Adults who report difficulty hearing speech in noise: an exploration of experiences, impacts and coping strategies

Jermy Pang*, Elizabeth Francis Beach, Megan Gilliver, Ingrid Yeend

*Corresponding author for this work

    Research output: Contribution to journalArticlepeer-review

    21 Citations (Scopus)


    Objective: Listening difficulties in noise are common, even in those with clinically normal hearing. There is a suggestion that subjective assessment of hearing difficulties may be more closely associated with listening effort and fatigue rather than objective measures of hearing and/or speech perception. The aim of this study was to better understand these perceptual deficits and experiences of this population. Design: An exploratory survey was distributed to participants with self-reported listening-in-noise difficulties. The primary aim of the survey was to gather information about challenging listening environments, its impact, and preferred rehabilitation strategies. Secondly, responses were compared to their performance on behavioural tasks. Study sample: Fifty adults aged 33–55 (22 females, with normal or near-normal hearing thresholds), completed the survey, and 45 of these performed behavioural tasks. Results: Background noise with conversational content was the most common source of hearing difficulties. Participants expended higher concentration and attention when communicating in noise, and correlations with previously published behavioural data was reported. Social impacts varied, few had sought treatment, and respondents preferred training over devices. Conclusions: Insights gained may provide clinicians and researchers with an understanding of the situations, impacts and non-auditory factors associated with listening-in-noise difficulties, and preferred rehabilitation for these clients.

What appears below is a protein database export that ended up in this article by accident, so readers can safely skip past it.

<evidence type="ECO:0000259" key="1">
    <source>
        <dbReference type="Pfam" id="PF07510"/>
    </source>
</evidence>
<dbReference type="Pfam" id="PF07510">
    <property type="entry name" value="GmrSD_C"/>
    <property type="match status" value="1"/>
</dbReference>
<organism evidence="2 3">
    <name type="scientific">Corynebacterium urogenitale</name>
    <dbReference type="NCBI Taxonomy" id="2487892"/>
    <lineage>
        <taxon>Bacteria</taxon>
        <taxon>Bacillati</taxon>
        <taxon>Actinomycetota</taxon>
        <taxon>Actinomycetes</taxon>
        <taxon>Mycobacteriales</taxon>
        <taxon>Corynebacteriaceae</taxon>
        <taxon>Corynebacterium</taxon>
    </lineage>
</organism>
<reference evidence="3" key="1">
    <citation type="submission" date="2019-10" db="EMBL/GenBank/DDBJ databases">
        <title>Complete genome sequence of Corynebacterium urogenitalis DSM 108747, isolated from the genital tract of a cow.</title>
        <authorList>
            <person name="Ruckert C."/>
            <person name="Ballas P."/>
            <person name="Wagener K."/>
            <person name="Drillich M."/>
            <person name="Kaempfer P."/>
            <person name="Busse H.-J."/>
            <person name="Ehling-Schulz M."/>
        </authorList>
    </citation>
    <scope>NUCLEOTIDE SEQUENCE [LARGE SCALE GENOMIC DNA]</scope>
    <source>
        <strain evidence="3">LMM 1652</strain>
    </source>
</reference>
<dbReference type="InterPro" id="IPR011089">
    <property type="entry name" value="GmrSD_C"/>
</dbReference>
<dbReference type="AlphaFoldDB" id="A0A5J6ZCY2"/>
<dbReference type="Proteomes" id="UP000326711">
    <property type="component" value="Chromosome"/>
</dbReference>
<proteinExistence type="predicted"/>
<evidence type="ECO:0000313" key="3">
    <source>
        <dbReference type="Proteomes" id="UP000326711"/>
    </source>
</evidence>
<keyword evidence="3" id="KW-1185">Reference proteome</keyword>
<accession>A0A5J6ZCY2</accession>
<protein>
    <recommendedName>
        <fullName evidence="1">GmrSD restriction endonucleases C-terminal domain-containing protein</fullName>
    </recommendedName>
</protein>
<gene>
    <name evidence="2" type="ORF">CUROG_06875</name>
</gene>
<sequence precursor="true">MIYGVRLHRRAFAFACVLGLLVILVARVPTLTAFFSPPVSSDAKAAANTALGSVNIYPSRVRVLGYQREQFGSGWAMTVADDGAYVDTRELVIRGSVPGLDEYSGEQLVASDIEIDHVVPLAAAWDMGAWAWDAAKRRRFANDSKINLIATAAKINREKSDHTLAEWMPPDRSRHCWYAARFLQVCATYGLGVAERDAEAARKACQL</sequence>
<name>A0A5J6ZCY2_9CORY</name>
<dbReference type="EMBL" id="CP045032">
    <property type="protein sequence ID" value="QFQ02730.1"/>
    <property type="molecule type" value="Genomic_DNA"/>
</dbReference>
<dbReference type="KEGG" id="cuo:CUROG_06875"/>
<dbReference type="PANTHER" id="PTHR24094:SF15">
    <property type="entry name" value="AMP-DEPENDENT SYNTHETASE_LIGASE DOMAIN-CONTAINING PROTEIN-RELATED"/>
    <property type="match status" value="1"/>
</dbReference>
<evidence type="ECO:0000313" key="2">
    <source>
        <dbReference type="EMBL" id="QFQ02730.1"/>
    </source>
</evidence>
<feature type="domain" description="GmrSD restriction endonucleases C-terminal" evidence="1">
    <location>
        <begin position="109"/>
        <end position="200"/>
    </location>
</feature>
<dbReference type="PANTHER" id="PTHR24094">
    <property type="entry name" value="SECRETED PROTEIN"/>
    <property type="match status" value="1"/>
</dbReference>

Original languageEnglish
    Pages (from-to)851-860
    Number of pages10
    JournalInternational Journal of Audiology
    Issue number12
    Publication statusPublished - 2019


    • listening difficulties
    • hidden hearing loss
    • background noise
    • psychosocial impact
    • coping strategies


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